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Thursday, 13 July, 2000, 11:51 GMT 12:51 UK
Analysis: Fiji's long road to recovery
Chaudhry/granddaughter Sonia
Mahendra Chaudhry reunited with his granddaughter Sonia
By East Asia reporter Clare Arthurs

The release of the hostages in Fiji has been greeted with jubilation, but as deposed Prime Minister Mahendra Chaudhry said on his release, there is much to be done to get Fiji back on its feet.

It is a sentiment echoed by Fiji's larger neighbours, New Zealand and Australia, which have been at the forefront of external pressure on Fiji to return to democracy.

There are practical measures which will now have to be addressed to resolve the political crisis of the past two months.

The release of the hostages was a precondition for the selection of the new president and the new government by the Great Council of Chiefs.

Fijian beach
The crisis dealt a heavy blow to Fiji's tourist industry
The military is still in control and martial law has not yet been lifted - and will not be until power is handed to the new administration.

The deposed ethnic-Indian Prime Minister, Mahendra Chaudhry, is out of government and it is not clear what his new role will be.

Out, too, is Fiji's multi-racial constitution - much to the dismay of many in and outside Fiji.

These are the key demands of the rebels led by George Speight, who have also achieved their goal of amnesty from prosecution for their armed rebellion.

Mr Chaudhry says he has already forgiven Mr Speight.

Ethnic tension

But other ethnic Indians will be less relaxed, fearing continued violence and intimidation. Many are considering leaving the country.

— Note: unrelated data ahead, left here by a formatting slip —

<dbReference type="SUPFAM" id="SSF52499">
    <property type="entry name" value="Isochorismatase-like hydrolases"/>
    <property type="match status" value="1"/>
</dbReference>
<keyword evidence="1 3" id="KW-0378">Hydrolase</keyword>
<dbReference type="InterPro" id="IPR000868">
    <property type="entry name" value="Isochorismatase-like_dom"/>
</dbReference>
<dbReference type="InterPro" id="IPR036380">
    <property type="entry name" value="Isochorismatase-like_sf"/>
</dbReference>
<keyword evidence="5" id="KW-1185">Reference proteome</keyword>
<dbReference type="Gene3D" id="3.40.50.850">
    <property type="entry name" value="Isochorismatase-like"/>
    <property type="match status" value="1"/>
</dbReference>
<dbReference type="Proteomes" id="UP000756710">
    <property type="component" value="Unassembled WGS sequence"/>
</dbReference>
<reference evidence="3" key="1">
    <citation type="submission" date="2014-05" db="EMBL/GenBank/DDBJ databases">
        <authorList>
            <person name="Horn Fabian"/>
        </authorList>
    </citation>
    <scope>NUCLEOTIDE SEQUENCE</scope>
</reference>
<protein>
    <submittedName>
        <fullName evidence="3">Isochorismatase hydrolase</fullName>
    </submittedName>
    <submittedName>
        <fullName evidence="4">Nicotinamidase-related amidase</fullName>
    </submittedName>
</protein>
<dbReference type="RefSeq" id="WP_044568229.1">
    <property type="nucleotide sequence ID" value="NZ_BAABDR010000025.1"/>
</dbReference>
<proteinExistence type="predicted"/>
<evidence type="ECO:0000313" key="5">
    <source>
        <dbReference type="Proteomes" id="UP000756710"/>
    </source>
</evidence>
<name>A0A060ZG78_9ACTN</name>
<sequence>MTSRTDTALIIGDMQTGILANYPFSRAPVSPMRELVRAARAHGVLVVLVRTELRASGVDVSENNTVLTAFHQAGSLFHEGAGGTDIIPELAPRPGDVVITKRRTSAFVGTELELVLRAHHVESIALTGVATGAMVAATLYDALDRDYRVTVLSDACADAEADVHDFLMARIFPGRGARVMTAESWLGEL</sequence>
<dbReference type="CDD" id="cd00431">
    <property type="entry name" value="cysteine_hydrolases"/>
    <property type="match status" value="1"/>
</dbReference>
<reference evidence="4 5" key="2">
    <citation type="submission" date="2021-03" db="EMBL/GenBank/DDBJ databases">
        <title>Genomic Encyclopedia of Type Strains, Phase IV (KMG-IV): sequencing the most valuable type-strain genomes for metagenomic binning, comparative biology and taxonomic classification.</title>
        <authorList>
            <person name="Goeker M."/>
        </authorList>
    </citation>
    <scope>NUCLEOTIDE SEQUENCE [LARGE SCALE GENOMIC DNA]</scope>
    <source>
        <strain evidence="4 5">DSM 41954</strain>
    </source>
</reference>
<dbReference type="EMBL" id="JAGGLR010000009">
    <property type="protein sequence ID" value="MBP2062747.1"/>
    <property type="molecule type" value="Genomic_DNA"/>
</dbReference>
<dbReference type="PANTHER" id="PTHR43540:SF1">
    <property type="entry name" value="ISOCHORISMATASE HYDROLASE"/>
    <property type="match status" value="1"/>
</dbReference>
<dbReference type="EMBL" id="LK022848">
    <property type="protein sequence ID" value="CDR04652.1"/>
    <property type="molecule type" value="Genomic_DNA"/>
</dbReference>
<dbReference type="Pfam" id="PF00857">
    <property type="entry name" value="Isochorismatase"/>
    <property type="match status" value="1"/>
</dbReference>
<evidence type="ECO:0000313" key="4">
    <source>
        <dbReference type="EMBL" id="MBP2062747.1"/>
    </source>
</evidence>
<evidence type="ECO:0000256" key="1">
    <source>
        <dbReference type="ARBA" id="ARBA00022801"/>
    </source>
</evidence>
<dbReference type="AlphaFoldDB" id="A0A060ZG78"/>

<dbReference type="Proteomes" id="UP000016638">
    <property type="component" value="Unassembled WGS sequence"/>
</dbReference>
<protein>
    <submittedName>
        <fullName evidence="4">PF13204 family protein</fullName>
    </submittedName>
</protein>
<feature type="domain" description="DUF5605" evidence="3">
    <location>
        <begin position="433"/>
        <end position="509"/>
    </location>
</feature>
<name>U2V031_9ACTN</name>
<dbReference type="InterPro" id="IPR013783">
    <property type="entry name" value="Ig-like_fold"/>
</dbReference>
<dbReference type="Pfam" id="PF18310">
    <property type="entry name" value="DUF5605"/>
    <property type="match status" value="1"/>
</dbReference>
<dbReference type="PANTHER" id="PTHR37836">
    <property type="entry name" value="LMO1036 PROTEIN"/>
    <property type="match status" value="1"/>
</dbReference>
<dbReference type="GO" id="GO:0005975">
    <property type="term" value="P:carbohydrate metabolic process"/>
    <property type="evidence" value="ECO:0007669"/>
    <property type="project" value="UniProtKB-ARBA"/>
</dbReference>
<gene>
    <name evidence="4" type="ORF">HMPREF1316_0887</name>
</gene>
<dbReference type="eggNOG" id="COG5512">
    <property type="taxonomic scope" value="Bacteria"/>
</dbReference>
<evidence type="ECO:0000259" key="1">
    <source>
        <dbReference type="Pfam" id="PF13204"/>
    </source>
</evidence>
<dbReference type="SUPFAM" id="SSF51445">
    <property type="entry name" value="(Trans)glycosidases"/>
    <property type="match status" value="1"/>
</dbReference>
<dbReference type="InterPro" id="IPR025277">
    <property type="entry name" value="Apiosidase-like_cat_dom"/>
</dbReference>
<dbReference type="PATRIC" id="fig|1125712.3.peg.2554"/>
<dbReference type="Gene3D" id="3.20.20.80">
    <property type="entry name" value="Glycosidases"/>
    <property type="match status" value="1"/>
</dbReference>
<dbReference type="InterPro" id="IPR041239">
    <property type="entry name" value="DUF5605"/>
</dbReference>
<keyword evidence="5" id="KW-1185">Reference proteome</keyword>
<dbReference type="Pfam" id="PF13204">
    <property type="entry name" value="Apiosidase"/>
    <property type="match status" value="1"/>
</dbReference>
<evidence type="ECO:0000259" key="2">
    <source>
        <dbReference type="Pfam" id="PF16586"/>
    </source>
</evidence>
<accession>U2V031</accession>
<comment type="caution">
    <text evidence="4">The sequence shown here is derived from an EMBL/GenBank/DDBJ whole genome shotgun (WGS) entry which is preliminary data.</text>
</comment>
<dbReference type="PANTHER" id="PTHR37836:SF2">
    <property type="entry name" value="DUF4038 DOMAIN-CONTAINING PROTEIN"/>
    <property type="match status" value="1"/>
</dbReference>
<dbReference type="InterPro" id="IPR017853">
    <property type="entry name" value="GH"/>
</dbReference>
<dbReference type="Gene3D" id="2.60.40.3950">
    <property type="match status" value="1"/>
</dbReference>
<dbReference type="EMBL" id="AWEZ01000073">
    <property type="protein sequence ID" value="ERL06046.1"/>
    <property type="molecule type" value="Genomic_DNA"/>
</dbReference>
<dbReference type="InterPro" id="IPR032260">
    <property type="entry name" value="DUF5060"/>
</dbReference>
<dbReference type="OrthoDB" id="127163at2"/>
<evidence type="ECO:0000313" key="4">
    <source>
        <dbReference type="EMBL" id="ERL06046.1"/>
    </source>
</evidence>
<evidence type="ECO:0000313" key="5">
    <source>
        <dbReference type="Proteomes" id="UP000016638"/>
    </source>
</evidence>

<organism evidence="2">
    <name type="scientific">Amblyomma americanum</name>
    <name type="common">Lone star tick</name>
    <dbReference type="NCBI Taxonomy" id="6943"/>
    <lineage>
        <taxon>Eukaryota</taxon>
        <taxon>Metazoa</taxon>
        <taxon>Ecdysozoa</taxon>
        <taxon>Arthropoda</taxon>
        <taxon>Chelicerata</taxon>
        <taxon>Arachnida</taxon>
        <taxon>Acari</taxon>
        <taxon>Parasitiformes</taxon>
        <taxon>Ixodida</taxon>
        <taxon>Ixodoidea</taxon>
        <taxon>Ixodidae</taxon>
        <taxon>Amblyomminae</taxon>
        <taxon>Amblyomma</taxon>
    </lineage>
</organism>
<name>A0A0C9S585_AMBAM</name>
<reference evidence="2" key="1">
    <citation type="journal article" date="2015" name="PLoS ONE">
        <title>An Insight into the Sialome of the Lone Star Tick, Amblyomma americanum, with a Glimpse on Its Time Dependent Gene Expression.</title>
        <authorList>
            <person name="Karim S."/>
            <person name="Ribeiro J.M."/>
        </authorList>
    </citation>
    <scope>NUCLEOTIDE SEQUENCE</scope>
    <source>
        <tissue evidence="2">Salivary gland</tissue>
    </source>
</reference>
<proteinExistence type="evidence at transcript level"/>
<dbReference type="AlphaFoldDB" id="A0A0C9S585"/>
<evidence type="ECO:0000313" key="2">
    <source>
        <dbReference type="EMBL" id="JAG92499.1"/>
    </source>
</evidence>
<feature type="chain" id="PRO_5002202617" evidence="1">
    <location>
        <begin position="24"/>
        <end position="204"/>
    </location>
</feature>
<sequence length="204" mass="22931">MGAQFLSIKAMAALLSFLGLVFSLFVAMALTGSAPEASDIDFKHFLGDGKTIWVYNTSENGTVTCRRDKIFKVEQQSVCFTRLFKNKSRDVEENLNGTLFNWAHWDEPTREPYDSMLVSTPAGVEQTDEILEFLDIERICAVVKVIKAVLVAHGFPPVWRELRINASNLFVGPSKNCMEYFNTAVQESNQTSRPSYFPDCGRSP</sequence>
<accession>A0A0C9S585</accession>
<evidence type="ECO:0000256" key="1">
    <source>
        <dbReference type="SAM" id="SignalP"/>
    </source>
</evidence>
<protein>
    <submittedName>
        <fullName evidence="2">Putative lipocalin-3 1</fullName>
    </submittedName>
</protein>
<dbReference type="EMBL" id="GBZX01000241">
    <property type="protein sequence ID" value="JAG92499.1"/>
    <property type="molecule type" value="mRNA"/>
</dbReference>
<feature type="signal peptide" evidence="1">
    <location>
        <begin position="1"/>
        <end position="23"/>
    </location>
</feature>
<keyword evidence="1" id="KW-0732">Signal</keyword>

There is further trouble on the islands, too. Indigenous demand for greater land rights is fuelling unrest, and in recent days Fijians have seized a number of tourist resorts.

Tourism and other sectors of Fiji's economy have been hit hard by the crisis and will take time to recover, even if other nations agree to resume trade and other contacts.

The coup has outraged members of the international community, including Australia and India, who are concerned at the trampling of democracy and human rights.

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See also:

13 Jul 00 | Asia-Pacific
Fiji hostage crisis over
12 Jul 00 | Asia-Pacific
Fiji hostages tell of ordeal
04 Jul 00 | Asia-Pacific
Tall order for Fiji's new PM
07 Jun 00 | Asia-Pacific
Speight's hold over Fiji
19 May 00 | Asia-Pacific
Ethnic split haunts Fijian politics
05 Jun 00 | Asia-Pacific
Analysis: Speight's demands
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